We have a dedicated intensive care unit (ICU) for post-cardiac surgery infants with rapid turnover. We want to bring to the reader’s attention the feasibility of using high-frequency oscillatory ventilation (HFOv) in these babies especially those with severe pulmonary artery hypertension and pulmonary hemorrhage as its complication. We managed three such babies in the past 6 months, who were stabilized on HFOv (Carefusion 3100B).
The first baby was a 17-day-old, 2.3-kg neonate with ventricular septal defect (VSD) and coarctation of aorta (COA). He was brought to us in a state of septic shock with acute heart failure. He was medically stabilized and pulmonary artery banding with COA repair was done as a part of planned staged surgical procedure. He had a long post-operative course with inability to wean off ventilation and underwent subsequent tracheostomy. He developed ventilator-associated pneumonia with pulmonary hemorrhage on post-op day 45. HFOv was started when the baby failed to maintain saturation on conventional mechanical ventilator with a tidal volume (Vt) > 10 ml/kg and peak inspiratory pressure (PIP) of 35 mmHg with Fio2 of 100%. The baby was stabilized with improvement of ventilator parameters and hemodynamics over the next 12 h. He was maintained on HFOv for the next 9 days over which he improved. On post-op day 54, he had an episode of pneumothorax, which was managed by intercostal tube drainage. He was shifted back to conventional ventilator support, which he tolerated with settings of tidal volume (Vt) 8–10 ml/kg, FiO2 60–70%, and peak inspiratory pressure (PIP) 20–22 mmHg. However, the baby developed cytomegalovirus (CMV) pneumonitis on day 70 and died after an ICU stay of 80 days.
The second was a 3-month-old, 3.2-kg baby who was operated for obstructed infra-cardiac total anomalous pulmonary venous connection (TAPVC) and was discharged after 15 days. He developed respiratory distress at the age of 6 months after an episode of pneumonia, for which he was admitted. The baby was intubated in view of respiratory failure and had progressive deterioration with ground glass opacities on chest X-ray (CXR). On day-4 of admission, the baby started having pulmonary hemorrhage for which he was put on HFOv. The condition of the baby stabilized showing an improvement in arterial blood gases and hemodynamics. Three days post HFOv, hyper-inflated lung fields were noted on CXR and the baby was switched to conventional ventilator support. However, the next day, there was recurrence of pulmonary hemorrhage along with cardiopulmonary arrest to which the baby succumbed.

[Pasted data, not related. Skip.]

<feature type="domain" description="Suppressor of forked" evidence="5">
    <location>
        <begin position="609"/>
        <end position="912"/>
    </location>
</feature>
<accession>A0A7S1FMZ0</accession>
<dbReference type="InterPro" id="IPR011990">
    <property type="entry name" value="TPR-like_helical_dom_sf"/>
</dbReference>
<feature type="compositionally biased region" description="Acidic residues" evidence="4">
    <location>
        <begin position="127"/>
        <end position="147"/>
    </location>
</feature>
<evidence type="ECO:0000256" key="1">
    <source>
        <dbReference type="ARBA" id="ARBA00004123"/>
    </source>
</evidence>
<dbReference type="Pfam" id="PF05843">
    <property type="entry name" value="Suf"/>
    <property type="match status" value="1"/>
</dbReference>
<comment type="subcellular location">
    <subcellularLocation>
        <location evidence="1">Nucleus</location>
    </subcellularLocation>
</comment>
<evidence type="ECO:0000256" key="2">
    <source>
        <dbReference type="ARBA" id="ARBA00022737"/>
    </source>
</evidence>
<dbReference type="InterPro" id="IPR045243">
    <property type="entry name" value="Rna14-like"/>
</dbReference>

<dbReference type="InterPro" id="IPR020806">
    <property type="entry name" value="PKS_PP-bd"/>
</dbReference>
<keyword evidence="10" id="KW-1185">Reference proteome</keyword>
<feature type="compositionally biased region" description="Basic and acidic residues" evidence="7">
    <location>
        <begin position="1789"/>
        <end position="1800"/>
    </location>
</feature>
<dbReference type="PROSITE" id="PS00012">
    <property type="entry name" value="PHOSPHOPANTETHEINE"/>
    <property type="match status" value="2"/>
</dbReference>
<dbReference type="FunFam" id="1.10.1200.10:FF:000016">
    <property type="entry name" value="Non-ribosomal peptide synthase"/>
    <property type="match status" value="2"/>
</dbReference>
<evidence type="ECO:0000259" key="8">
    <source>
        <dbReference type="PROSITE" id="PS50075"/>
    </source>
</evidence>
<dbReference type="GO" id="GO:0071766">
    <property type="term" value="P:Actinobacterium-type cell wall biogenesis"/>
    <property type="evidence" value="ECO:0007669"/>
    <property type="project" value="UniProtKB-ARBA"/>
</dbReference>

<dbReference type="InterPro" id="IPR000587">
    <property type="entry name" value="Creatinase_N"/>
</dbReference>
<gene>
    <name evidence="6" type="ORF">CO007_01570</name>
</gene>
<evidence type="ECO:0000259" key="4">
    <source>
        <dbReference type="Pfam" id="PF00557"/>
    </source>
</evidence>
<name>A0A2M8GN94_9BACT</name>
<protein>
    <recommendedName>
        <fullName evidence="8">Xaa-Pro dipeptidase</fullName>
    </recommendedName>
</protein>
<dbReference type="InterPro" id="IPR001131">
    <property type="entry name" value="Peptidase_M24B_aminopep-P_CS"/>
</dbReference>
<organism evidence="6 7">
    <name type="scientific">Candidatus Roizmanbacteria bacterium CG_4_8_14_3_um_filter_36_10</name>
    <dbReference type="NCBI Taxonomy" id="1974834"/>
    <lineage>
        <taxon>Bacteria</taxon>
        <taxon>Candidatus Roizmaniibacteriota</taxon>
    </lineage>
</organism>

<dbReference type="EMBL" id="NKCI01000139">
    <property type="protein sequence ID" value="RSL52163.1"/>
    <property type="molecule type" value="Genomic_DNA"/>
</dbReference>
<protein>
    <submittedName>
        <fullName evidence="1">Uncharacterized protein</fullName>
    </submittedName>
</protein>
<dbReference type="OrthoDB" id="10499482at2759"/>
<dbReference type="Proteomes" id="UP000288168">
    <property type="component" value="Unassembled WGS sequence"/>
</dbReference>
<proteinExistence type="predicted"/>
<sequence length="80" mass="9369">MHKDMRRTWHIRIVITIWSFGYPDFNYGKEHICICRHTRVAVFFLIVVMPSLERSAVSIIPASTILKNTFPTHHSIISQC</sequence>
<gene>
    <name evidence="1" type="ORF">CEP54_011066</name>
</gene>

The third was a 9-month-old, 3.6-kg baby who underwent surgical repair of obstructed infra-cardiac TAPVC. In the post-operative period, the baby had pulmonary hemorrhage and desaturation not responsive to conventional ventilation. HFOv was used and the baby was stabilized and hemorrhage was controlled. After 24 h, the baby had arrhythmia in the form of ventricular fibrillation and could not be revived.
The use of HFOv in critically sick babies has had benefits in terms of improvement of parameters. Herein, we wish to report that critically sick post-cardiac surgery infants with pulmonary hemorrhage can be stabilized with the use of HFOv, provided the expertise is available. Pulmonary hypertension and recurrent respiratory tract infections before surgery have been documented to be independent predictors of in-hospital mortality when HFOv is used . The improvement in gas exchange without any cardiovascular compromise is remarkable, provided the preload is maintained. The disassociation of oxygenation and ventilation using HFOv appears feasible and effective.
Bojan et al. described the use of HFOv for lung-protective ventilation with small tidal volume being delivered below dead space for effective pulmonary gas exchange, resulting in reduced risk of atelec-trauma [2,3]. Two randomized control trials who investigated the use of HFOv, with the larger one including 58 patients, concluded that its use did not significantly improve survival (66% with HFOv versus 59% with conventional mechanical ventilation) or total ventilator days (20 ± 22 days with HFOv versus 22 ± 17 days with conventional mechanical ventilation) [4,5]. Therefore, HFOv has not found its place in pediatric critical care.
The role of HFOv in such a setting needs to be explored, especially in identifying the pediatric patients who can benefit from its use and the ideal time to make a switch from conventional ventilator support to HFOv, as it is possible to maintain sufficient lung volume without large injurious pressure oscillations.
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Bansal, N., Chauhan, A.S. & Menon, R.P. A learning experience in the use of high-frequency oscillatory ventilation in infants post-cardiac surgery. Indian J Thorac Cardiovasc Surg 35, 257–258 (2019). https://doi.org/10.1007/s12055-018-0772-6